Several previous studies demonstrate meaningful success in encouraging adults to be active with home-based physical activity programs. However daily adherence to home-based programs tends to be low with successful interventions often expensive, time intensive, and requiring supervision.[4] So persuasive fitness technologies can be an attractive alternative as they are relatively inexpensive and simple in nature but have a good effect on behavioural change, promote self-awareness, and encourage self monitoring.[4] A previous study that looked at self-monitoring using either a website or mobile phone app found that participants were 20 times more likely to achieve 10,000 steps daily when using such technology.[5] Self-monitoring can be achieved via wearable activity trackers, these devices automatically record information such as step counts, time, and duration. These wearable trackers have exploded in popularity in the health and wellness industry in the past several years.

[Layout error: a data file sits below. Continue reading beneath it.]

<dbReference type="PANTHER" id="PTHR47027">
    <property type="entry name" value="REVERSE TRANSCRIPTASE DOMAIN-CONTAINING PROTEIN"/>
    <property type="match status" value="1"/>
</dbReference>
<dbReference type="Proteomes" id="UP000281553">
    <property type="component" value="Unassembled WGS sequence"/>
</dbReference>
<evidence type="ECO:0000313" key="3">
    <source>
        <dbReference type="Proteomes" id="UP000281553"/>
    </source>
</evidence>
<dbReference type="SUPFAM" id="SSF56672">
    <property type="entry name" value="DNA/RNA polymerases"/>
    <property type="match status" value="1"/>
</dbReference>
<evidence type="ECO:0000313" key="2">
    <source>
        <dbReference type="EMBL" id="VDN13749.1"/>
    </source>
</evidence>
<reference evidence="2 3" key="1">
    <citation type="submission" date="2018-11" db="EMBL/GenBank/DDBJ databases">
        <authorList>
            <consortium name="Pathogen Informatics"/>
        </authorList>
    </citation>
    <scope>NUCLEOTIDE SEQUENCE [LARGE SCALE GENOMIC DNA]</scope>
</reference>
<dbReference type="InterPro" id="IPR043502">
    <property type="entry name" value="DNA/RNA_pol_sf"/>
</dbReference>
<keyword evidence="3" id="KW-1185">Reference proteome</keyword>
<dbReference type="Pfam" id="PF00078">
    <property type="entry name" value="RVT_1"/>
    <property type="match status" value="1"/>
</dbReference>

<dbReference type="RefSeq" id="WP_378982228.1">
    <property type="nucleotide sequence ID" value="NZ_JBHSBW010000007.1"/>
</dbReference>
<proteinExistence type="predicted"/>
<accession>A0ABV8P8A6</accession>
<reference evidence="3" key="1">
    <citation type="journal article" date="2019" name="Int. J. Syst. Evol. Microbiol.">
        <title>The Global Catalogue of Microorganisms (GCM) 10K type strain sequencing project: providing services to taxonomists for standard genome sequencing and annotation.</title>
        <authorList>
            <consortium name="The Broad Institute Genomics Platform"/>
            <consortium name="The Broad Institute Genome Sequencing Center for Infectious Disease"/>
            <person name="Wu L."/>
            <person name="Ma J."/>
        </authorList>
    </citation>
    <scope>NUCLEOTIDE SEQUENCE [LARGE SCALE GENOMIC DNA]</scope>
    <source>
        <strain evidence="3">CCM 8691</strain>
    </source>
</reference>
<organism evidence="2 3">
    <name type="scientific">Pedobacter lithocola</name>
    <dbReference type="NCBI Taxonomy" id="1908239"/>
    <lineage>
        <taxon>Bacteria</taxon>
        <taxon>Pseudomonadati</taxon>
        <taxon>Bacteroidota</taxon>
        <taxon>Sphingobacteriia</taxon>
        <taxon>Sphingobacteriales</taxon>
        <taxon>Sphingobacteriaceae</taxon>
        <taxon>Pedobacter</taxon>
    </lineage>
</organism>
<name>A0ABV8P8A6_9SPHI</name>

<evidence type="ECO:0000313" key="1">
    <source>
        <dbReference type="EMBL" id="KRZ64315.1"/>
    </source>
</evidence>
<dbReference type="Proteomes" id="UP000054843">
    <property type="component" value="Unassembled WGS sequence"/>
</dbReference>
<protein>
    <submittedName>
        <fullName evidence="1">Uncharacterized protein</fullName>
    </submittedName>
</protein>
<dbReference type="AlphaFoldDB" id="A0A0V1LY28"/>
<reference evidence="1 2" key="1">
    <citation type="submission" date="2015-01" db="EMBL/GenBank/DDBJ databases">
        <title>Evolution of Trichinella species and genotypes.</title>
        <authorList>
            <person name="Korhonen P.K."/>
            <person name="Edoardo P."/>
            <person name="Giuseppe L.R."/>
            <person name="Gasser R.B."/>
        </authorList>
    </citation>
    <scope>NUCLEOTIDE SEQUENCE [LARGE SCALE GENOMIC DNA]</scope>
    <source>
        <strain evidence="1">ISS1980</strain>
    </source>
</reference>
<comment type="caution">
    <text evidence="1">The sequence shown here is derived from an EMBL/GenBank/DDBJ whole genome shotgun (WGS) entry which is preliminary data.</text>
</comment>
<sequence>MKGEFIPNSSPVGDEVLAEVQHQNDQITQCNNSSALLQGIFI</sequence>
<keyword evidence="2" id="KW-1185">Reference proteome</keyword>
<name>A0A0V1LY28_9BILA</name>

Question The Study Is AskingEdit

There is scarce evidence about how older adults perceive new and emerging mobile health tools, in particular wearable activity trackers such as Fitbits, Ifit, or Garmin watches. The objective of this study was to: examine the acceptance, the usability, and usefulness of wearable activity trackers for older adults living with chronic illness. [4]

Where Is The Research From?Edit